Six Healthy Relationship Habits Most People Think are Toxic

By Mark Manson on Thursday September 22nd, 2016

Are traits we don't think of as healthy actually the key to long-lasting relationships?

About six months ago, I wrote a post titled 6 Toxic Habits that Most People Think Are Normal. It became very successful. But the article also elicited a lot of questions like, “So if these habits ruin a relationship, what habits create a happy and healthy relationship?” and “Where’s an article on what makes a relationship great?”

These are important questions. And they deserve answers.

Let’s Talk About Something Different

Granted, I have far more experience screwing up relationships than making them work well, but I still wanted to take a stab at a “healthy relationship” post. I didn’t want to just make it a (yet another) “learn to communicate and cuddle and watch sunsets and play with puppies together” type post. You can find those posts just about everywhere. And honestly, those posts suck. If you love your partner, you shouldn’t have to be told to hold hands and watch sunsets together. This stuff should be automatic.

What makes a relationship greatWhat makes a relationship great?

I wanted to write something different. I wanted to write about issues that are important in relationships but don’t receive enough airtime. Things like the role of fighting, hurting each other’s feelings, dealing with dissatisfaction or feeling the occasional attraction for other people. These are normal, everyday relationship issues that don’t get talked about because it’s far easier to talk about puppies and sunsets instead.

And so I wrote this article. This is the first article’s bizarro twin brother. That article explained that many of our culture’s tacitly accepted relationship habits secretly erode intimacy, trust and happiness. This article explains how traits that don’t fit our traditional narrative for what love is and what love should be are actually necessary ingredients for lasting relationship success.

Outside the traditional relationship narrativeHow do we get outside of the traditional relationship narrative?


There’s this guy. His name is John Gottman. And he is like the Michael Jordan of relationship research. Not only has he been studying intimate relationships for more than 40 years, but he practically invented the field.

Gottman devised the process of “thin-slicing” relationships, a technique where he hooks couples up to all sorts of biometric devices and then records them having short conversations about their problems. Gottman then goes back and analyzes the conversation frame by frame looking at biometric data, body language, tonality and specific words chosen. He then combines all of this data together to predict whether your marriage sucks or not.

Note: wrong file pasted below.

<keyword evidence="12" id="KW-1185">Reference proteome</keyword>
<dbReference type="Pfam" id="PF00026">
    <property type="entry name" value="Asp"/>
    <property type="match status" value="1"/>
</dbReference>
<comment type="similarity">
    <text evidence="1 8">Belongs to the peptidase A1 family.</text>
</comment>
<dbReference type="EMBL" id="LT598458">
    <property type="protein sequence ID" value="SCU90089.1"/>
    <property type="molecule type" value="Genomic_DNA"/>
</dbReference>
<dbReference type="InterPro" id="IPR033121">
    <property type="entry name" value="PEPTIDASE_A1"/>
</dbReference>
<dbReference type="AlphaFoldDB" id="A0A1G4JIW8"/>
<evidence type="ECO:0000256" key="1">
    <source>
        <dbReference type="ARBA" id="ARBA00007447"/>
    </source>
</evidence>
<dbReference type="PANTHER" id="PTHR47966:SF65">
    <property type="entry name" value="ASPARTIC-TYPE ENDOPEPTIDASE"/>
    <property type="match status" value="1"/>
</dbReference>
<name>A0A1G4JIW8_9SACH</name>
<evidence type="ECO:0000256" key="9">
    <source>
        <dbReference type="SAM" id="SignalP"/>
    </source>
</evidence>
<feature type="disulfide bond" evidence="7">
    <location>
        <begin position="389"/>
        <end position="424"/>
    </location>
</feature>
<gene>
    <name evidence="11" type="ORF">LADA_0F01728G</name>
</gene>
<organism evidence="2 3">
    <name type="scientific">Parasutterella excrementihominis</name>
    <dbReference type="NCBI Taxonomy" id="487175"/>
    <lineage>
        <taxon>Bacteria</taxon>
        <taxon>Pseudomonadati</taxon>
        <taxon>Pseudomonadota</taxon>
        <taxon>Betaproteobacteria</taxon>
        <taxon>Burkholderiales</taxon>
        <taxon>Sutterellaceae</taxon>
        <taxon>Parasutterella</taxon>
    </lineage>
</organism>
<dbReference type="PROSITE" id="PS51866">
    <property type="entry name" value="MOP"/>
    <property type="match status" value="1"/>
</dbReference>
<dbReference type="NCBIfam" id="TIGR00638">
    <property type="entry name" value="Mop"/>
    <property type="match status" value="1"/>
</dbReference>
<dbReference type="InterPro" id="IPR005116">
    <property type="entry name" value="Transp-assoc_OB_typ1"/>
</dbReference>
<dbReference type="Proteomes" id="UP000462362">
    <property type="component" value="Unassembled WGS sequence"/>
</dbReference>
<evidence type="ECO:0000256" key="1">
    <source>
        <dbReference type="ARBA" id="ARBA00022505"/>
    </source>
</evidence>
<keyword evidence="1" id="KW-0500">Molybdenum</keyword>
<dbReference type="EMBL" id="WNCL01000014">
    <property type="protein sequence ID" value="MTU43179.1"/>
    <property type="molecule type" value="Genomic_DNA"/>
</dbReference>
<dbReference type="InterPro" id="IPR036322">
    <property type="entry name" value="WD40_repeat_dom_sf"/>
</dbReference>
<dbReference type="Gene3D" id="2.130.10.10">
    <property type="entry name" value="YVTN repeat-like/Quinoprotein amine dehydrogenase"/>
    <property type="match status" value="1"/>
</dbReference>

John Gottman with wife JulieJohn Gottman with his wife Julie

His “thin-slicing” process boasts a staggering 91% success rate in predicting whether newly-wed couples will divorce within 10 years — a staggeringly high result for any psychological research. His method went on to be featured in Malcolm Gladwell’s bestselling book Blink.

Gottman’s seminars also report a 50% higher success rate of saving troubled marriages than traditional marriage counseling. His research papers have won enough academic awards to fill the state of Delaware. And he’s written nine books on the subjects of intimate relationships, marital therapy and the science of trust.

The point is, when it comes to understanding what makes long-term relationships succeed, John Gottman will slam-dunk in your face and then sneer at you afterwards. And the first thing Gottman says in almost all of his books is this: The idea that couples must communicate and resolve all of their problems is a myth.

Letting some conflicts go unresolvedLetting some conflicts go unresolved

In his research of thousands of happily married couples, some of whom have been married for 40+ years, he found time and again that most successful couples have persistent unresolved issues, unresolved issues that they’ve sometimes been fighting about for decades. Meanwhile many of the unsuccessful couples insisted on resolving fucking everything because they believed that there should be a void of disagreement between them. Pretty soon there was a void of a relationship too.

People like to fantasize about “true love.” But if there is such a thing, it requires us to sometimes accept things we don’t like.

Successful couples accept and understand that some conflict is inevitable, that there will always be certain things they don’t like about their partners or things they don’t agree with, and that this is fine. You shouldn’t need to feel the need to change somebody in order to love them. And you shouldn’t let some disagreements get in the way of what is otherwise a happy and healthy relationship.

The truth is, trying to resolve a conflict can sometimes create more problems than it fixes. Some battles are simply not worth fighting. And sometimes the most optimal relationship strategy is one of “live and let live.”

Moving on from conflictMoving on from conflict


My girlfriend is one of those women who spends a lot of time in front of the mirror. She loves to look amazing and I love for her to look amazing too (obviously).